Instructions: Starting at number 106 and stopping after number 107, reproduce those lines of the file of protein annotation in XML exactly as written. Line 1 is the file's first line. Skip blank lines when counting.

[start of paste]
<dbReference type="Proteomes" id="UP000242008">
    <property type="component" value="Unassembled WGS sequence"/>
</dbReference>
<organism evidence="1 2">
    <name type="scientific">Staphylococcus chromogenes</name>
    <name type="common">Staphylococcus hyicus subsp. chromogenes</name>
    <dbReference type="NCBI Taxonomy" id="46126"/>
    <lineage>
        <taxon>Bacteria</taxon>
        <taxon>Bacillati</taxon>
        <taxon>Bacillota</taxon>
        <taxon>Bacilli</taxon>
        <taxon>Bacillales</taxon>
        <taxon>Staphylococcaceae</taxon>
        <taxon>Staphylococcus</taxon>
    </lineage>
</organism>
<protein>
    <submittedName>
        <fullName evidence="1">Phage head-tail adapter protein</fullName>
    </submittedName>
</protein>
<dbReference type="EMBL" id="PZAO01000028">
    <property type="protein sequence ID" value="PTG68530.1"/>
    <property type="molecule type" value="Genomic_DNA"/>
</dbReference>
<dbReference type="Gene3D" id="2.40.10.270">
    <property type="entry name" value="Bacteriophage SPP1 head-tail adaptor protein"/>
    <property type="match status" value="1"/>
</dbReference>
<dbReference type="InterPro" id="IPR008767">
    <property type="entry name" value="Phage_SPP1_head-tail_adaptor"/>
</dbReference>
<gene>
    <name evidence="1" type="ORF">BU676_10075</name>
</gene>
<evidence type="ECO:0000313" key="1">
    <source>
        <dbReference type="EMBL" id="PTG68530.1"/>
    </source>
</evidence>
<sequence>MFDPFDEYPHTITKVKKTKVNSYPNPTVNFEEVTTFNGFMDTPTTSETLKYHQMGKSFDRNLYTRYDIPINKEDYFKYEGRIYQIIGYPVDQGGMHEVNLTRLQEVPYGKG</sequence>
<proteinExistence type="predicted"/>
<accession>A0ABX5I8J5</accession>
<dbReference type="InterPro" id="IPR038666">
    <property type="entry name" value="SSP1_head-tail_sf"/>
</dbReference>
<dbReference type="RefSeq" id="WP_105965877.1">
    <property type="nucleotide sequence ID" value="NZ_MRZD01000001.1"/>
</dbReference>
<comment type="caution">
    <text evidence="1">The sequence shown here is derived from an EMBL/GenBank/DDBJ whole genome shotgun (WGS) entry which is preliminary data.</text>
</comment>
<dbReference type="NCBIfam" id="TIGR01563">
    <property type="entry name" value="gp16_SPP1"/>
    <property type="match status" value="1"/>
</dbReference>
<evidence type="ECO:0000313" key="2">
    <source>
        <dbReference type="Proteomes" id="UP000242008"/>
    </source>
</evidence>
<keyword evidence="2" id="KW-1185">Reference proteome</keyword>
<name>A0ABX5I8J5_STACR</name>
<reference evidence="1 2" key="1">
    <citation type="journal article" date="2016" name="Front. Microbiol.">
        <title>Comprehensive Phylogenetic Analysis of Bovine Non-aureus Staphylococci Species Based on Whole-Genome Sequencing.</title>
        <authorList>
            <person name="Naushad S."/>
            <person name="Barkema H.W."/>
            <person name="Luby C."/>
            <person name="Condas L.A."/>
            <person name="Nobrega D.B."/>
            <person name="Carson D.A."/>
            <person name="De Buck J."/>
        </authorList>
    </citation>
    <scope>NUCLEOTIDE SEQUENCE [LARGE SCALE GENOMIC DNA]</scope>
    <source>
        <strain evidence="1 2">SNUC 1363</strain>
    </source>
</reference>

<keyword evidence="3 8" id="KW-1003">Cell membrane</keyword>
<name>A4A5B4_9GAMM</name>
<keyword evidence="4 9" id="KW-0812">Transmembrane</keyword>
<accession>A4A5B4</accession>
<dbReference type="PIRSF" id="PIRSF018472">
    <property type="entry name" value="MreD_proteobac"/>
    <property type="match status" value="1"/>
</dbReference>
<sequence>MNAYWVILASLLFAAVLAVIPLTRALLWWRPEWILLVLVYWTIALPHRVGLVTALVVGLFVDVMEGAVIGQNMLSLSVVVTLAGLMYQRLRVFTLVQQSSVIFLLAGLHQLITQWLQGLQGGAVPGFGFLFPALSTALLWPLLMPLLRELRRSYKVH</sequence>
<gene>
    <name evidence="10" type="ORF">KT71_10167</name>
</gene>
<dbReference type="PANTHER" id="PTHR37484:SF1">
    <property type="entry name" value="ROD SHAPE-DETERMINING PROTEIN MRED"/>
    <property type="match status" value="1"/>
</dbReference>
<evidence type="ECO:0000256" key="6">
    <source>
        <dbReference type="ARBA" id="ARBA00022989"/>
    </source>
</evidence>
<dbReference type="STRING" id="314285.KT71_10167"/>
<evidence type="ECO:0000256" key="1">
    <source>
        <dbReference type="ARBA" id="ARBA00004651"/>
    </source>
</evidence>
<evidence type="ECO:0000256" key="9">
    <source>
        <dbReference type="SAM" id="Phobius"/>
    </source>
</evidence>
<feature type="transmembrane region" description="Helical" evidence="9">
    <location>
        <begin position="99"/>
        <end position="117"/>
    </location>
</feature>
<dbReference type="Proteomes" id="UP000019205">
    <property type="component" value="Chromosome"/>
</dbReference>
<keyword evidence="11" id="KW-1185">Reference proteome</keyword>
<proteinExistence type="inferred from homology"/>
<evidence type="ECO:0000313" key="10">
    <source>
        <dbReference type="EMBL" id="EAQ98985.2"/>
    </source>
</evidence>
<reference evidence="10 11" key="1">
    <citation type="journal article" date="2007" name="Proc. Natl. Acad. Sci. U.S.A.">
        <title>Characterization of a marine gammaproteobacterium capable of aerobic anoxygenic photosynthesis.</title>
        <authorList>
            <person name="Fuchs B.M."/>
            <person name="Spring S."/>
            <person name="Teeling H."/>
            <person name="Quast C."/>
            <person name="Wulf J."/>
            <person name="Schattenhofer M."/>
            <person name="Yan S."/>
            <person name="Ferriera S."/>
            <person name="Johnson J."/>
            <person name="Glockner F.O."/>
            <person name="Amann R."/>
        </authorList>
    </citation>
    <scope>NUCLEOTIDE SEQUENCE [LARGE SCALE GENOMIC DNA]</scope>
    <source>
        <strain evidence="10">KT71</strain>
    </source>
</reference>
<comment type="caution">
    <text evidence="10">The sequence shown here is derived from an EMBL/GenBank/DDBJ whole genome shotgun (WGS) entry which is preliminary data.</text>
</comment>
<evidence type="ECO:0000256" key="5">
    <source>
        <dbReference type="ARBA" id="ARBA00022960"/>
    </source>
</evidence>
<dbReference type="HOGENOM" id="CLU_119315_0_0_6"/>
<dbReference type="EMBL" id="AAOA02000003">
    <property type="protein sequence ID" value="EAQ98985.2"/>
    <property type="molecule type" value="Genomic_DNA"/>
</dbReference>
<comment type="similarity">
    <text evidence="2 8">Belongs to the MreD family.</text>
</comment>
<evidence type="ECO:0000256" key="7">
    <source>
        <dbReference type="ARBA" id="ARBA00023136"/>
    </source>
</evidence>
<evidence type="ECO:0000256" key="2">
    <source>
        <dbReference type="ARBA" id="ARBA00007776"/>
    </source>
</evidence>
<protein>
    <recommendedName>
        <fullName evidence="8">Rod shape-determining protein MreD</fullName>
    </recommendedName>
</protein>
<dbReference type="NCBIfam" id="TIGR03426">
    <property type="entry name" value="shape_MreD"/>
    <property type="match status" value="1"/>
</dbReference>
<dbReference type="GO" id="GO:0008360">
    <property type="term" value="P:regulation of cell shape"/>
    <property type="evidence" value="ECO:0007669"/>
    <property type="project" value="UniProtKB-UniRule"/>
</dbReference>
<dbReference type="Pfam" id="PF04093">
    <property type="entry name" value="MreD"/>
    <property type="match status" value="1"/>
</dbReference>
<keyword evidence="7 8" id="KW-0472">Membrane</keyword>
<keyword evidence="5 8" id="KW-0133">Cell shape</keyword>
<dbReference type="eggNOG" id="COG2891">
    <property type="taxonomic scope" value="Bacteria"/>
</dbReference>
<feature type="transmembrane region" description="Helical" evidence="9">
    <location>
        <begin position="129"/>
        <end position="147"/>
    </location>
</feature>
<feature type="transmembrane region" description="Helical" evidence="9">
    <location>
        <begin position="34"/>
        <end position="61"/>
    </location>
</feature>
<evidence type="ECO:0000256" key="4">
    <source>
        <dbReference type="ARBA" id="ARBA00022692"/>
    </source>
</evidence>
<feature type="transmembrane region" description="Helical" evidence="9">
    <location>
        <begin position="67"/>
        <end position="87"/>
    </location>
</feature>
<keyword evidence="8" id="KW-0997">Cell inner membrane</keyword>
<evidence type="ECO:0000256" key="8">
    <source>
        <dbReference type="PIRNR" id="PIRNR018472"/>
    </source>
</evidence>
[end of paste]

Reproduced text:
    <source>
        <dbReference type="ARBA" id="ARBA00004651"/>